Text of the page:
It was at the end of 2013 that the virus was first detected in the Americas. By the first week of 2014 almost 100 cases now reported from Caribbean island of St Martin. Now with effective vectors of Chikungunya virus throughout much of South America and many parts of North America the question of whether more outbreaks are likely to occur should be asked. With increased travel to South America in conjunction with the FIFA World Cup (and additional tourism activity prompted by the tournament), perhaps the greatest risk is posed by travelers introducing the virus to other countries where suitable vectors are present. Perhaps Zika virus may pop up too in South America too…

Repel_illustration_DSMouthwatering mozzie repellents and a move away from topical formulations

The media love news of a new mosquito repellent. There is likely to be a steady stream of news stories this year about the discovery of new mosquito repellent chemicals. Considerable research is going into the discovery of chemicals, derived from a range of botanical and non-botanical sources, that may hold potential as mosquito repellents. Some neat computational analysis is being done that includes “molecular field topology analysis, scaffold hopping, and molecular docking” to uncover new repellent products. A recent study identified a few “nice” smelling chemicals that may be effective and more user friendly repellents. There also seems to be a focus on products derived from “food grade” substances, I assume as a way to avoid some of the registration obstacles and/or allow greater marketability for the “natural” repellent market. I expect to see many more announcements over the course of the year….but very few new products being made available that will make much of a differences “in the real world” (at least this year).

These “discoveries” are usually framed within the context that N,N-diethyl-3-methylbenzamide (DEET) based repellents are unsafe or unpleasant to use. This argument lacks substance when you considered that the safety of DEET is demonstrated time and time again. In addition, most circumstances call for the use of only a low or moderate concentration DEET-based repellent. A formulation that only contains about 10% DEET will still provide a few hours protection. Interestingly, a lot of the commercial “low dose” DEET-based repellents are being replaced by picaridin-based (a product considered more “user friendly”) repellents here in Australia.

Rather than new active ingredients, what we really need is better formulations. A move away from topical repellents would be a great move and overcome the difficulties in “user compliance” to get the most effective results. The most promising product in this regard is metofluthrin. This product has recently been registered for use by the APVMA in Australia so I’m looking forward to seeing it available in local stores. It has proven to be effective in preventing mosquito bites. What is most interesting is that the product is usually included with battery operated “clip on” devices that individuals wear. They may not prevent bites when mosquito populations are high (e.g. close to wetlands) but could be a useful alternative to topical repellents when mozzies are just causing a mild annoyance.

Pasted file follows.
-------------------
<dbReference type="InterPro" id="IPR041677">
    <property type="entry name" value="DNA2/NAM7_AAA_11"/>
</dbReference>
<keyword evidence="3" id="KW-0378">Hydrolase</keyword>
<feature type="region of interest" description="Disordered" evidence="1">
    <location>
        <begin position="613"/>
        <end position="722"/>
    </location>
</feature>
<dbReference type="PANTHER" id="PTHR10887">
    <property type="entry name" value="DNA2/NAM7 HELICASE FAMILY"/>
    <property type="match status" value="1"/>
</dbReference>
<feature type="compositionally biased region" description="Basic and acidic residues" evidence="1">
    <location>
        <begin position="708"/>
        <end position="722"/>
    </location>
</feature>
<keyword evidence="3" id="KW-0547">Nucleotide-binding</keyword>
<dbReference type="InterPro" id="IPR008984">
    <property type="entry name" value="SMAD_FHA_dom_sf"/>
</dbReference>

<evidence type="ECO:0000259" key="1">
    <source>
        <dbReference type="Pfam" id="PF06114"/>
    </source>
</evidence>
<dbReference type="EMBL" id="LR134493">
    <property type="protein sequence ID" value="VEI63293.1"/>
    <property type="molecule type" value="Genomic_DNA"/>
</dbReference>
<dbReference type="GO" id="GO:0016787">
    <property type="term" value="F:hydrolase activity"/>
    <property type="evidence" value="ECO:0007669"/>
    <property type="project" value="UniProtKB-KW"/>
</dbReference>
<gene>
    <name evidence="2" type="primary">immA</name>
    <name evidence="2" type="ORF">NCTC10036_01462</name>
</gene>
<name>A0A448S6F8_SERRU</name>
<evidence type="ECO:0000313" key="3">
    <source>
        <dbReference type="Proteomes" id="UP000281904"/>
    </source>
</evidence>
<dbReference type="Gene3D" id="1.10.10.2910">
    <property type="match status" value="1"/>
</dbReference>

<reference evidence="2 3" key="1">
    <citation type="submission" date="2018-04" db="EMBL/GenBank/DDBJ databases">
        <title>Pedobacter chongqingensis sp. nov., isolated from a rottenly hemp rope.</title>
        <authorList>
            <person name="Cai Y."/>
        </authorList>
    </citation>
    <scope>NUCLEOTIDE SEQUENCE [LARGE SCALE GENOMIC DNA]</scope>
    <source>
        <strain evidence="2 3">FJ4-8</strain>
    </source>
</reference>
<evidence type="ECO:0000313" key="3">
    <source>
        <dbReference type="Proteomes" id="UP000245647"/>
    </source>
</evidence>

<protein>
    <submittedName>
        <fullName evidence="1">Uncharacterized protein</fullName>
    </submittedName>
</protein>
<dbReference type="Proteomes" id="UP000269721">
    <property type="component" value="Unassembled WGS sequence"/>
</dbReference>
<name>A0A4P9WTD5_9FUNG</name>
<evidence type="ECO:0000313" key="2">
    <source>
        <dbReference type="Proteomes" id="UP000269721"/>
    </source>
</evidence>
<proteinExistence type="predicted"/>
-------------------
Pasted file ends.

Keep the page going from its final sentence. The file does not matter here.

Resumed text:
The half a million dollar mosquito repellent – Kite Patch

$600,000 would buy a lot of mosquito repellent!

One of the most amazing things to happen last year was the phenomenal support provided to a crowd-funded mosquito repellent patch that purported to make the wearer invisible to mosquitoes. The company raised almost US$600,000 for filed testing of their patches in endemic regions of Africa. Yep, over half a million dollars.

I’ve written about what is required to evaluate new mosquito repellents (it was easily the most read post on my blog last year). Field tests of the Kite Patch are scheduled to commence in Uganda in January 2014 so I will be keeping a keen eye out for any updates. Most importantly, I’m keen to see some published peer-reviewed papers reporting on field and laboratory testing of these new repellents. Hopefully we’ll know by the end of the year whether the “dream” of an effective non-topical repellent can become a reality. The next interesting development will be when the patches are sent out to supporters of the crowd funding campaign. This isn’t expected to be until late 2014 or early 2015 (after the completion of Uganda field tests and EPA approvals).

QLDControl1949Australian mosquito researchers head west

The 11th Mosquito Control Association of Australia conference will be held in Mandurah, Western Australia on 7-10 September 2014. The conference will be held at The Sebel Mandurah and is shaping up to be an exciting forum. Mandurah is located an hour south of Perth and plays an important role in mosquito ecology, being located on the Peel and Harvey estuaries with large areas of tidal saltmarsh habitat. Management of mosquitoes and mosquito-borne disease has been an important issue for local authorities.

The theme of the 2014 conference is “Bringing good science to strategic programs” will bring together research entomologists, field biologists, and vector control specialists in a unique networking environment designed to promote collaboration and partnerships to improve preparedness, prevention, and control of vector-borne diseases of medical importance. Keep an eye on the MCAA website for more details in the next month.

So, it looks like there will be plenty of medical entomology stuff to keep an eye on for 2014, I wonder what surprises will be tossed up….